A Facebook status update here, a Tweet there and finding that perfect dinner recipe on Pinterest. In this day and age most jobs require a computer, most computers have the Internet and distractions to workers are plentiful. But how much time do employees waste visiting personal websites that aren't work-related during the day? And on a more philosophical note, should that really be considered a "waste" of time?
We surveyed more than 3,200 people from February to March 2012 to find out.
In this era of constant connectivity, the Internet is forever at our disposal via laptops, smartphones and tablets. Ideally, that's fantastic news for employers because employees can take their work with them wherever they go. But the flip side is the constant temptation to slack off. Of the people we surveyed, 64 percent said they visit non-work related websites every day during work hours. However, that number is down nearly 10 percent from the last time we conducted this survey in 2008. With so many jobs lost in the last four years, it's likely employees have less time to waste because they're spending more time on their added job responsibilities.
With almost two-thirds of all respondents reporting they waste time at work on the computer each day, the next obvious question from an employer's standpoint is how much time? Thirty-nine percent of the people who took our survey said they spend a mere 1 hour a week or less on non-work related items. That’s followed by 29 percent who spend up to 2 hours a week wasting time on the computer at work, and 21 percent who waste up to 5 hours a week. Only 3 percent of respondents spend 10 hours or more on personal tasks while at work in a given week.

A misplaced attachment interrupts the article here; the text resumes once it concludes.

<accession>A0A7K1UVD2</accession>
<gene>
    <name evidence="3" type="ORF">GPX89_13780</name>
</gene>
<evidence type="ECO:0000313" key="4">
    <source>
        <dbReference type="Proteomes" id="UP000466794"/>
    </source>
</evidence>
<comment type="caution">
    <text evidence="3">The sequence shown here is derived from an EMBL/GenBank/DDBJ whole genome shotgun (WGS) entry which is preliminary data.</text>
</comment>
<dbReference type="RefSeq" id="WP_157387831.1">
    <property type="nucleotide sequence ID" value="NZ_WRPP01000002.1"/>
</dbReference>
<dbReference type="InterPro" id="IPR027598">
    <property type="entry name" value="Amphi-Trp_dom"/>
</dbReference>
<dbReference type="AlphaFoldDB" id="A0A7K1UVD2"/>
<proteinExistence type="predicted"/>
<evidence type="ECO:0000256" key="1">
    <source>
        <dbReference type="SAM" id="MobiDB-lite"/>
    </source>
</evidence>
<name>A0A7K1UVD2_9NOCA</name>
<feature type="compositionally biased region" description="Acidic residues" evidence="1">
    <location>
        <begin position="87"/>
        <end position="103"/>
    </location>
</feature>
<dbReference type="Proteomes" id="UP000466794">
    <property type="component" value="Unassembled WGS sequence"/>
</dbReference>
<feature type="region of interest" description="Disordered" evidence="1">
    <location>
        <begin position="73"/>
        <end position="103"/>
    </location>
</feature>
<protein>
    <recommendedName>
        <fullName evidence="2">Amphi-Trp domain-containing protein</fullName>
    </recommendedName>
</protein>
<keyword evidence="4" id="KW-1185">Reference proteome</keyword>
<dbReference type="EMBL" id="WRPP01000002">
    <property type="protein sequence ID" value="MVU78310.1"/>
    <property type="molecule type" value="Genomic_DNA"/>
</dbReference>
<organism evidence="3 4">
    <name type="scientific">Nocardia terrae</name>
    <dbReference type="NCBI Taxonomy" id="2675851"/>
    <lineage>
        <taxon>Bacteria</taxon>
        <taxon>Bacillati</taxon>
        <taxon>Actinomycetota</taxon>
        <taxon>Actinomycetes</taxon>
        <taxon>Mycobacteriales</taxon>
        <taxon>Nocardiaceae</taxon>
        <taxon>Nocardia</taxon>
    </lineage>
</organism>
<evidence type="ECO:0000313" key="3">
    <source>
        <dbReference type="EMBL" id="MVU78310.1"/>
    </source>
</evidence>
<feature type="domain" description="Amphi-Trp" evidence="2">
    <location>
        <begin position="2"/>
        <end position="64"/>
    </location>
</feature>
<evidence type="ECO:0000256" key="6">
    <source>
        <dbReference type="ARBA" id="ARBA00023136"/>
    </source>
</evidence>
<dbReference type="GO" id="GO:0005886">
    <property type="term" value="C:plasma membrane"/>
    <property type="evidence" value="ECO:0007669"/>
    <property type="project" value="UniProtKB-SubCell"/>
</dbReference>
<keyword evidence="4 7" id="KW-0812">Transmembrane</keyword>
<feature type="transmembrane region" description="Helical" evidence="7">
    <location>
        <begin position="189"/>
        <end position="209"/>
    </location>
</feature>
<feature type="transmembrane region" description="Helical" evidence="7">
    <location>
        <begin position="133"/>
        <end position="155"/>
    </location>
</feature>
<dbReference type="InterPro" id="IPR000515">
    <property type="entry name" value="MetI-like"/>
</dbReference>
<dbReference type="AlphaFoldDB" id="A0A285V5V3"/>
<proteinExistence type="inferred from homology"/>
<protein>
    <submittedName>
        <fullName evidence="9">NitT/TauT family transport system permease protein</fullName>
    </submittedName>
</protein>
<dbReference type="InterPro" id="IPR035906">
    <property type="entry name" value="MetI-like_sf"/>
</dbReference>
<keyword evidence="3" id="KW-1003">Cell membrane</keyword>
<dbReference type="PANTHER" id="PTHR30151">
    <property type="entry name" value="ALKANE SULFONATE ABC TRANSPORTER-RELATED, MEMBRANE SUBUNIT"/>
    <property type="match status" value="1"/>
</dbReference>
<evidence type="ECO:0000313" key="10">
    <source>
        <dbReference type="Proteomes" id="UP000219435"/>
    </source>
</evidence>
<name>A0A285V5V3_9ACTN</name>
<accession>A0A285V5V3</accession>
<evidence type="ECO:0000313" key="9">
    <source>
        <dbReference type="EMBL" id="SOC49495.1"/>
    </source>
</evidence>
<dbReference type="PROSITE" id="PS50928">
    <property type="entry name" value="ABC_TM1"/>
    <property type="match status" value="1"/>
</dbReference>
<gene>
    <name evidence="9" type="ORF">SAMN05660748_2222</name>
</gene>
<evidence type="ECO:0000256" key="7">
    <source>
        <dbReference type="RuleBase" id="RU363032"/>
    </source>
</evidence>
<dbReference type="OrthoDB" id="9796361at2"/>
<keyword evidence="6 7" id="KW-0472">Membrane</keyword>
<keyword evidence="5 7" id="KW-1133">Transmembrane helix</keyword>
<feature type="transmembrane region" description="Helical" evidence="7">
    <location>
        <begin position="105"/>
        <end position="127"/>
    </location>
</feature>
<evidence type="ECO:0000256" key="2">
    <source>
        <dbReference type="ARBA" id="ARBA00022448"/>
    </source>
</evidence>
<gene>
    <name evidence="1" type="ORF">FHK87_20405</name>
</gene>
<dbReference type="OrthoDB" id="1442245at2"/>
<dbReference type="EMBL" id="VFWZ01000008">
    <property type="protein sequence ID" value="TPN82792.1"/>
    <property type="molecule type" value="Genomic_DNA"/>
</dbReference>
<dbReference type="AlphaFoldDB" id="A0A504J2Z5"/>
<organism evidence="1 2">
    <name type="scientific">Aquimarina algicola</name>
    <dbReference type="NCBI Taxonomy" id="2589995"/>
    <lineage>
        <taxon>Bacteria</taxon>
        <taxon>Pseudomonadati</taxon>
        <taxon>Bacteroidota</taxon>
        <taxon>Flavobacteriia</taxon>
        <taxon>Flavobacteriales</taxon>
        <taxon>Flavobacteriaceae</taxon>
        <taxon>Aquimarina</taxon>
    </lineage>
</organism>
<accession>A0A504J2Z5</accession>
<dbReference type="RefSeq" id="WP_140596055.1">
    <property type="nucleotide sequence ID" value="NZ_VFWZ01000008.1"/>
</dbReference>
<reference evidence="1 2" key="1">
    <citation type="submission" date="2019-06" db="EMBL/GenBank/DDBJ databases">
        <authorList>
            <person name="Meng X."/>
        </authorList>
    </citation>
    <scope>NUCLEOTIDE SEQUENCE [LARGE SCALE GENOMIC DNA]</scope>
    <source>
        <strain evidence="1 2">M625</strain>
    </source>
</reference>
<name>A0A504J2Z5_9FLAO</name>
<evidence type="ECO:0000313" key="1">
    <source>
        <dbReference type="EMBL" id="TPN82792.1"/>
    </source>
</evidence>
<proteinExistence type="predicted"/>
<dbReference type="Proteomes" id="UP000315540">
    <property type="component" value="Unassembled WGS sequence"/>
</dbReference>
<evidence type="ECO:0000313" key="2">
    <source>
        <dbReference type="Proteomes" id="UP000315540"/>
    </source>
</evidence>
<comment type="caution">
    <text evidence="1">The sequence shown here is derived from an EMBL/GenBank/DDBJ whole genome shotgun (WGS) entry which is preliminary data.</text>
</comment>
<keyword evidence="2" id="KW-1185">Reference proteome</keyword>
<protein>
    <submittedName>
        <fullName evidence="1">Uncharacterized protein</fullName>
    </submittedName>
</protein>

We asked our 3,200 respondents what websites they visit if they do stray from work-related tasks. Most people spend time checking their personal email, visiting news sites, performing Google searches, monitoring social media and shopping online.
It probably comes as no surprise Facebook topped the list. The social media behemoth with nearly 850 million users worldwide is visited by 41 percent of our respondents. That’s followed closely by LinkedIn at 37 percent, Yahoo at 31 percent, Google+ at 28 percent and Amazon.com with 25 percent. Twitter ranked near the bottom at a mere 8 percent. And even though Pinterest has been garnering a lot of media attention lately, only 4 percent of our respondents currently use the service.